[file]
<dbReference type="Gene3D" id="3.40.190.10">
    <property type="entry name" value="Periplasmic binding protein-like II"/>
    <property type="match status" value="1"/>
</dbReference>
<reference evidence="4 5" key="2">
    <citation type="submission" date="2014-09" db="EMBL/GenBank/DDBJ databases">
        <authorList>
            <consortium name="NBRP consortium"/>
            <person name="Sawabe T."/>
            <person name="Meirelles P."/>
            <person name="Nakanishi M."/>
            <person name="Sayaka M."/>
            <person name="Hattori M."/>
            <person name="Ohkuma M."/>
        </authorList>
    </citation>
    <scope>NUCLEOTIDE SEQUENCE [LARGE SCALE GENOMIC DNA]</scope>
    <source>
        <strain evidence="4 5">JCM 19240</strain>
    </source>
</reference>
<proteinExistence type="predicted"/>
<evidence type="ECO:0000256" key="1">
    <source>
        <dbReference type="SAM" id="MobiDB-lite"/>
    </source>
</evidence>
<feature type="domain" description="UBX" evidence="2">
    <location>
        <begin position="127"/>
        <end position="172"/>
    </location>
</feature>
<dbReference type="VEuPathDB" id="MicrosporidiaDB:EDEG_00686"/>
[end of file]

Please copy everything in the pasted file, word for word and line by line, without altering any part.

<dbReference type="Gene3D" id="3.40.190.10">
    <property type="entry name" value="Periplasmic binding protein-like II"/>
    <property type="match status" value="1"/>
</dbReference>
<reference evidence="4 5" key="2">
    <citation type="submission" date="2014-09" db="EMBL/GenBank/DDBJ databases">
        <authorList>
            <consortium name="NBRP consortium"/>
            <person name="Sawabe T."/>
            <person name="Meirelles P."/>
            <person name="Nakanishi M."/>
            <person name="Sayaka M."/>
            <person name="Hattori M."/>
            <person name="Ohkuma M."/>
        </authorList>
    </citation>
    <scope>NUCLEOTIDE SEQUENCE [LARGE SCALE GENOMIC DNA]</scope>
    <source>
        <strain evidence="4 5">JCM 19240</strain>
    </source>
</reference>
<proteinExistence type="predicted"/>
<evidence type="ECO:0000256" key="1">
    <source>
        <dbReference type="SAM" id="MobiDB-lite"/>
    </source>
</evidence>
<feature type="domain" description="UBX" evidence="2">
    <location>
        <begin position="127"/>
        <end position="172"/>
    </location>
</feature>
<dbReference type="VEuPathDB" id="MicrosporidiaDB:EDEG_00686"/>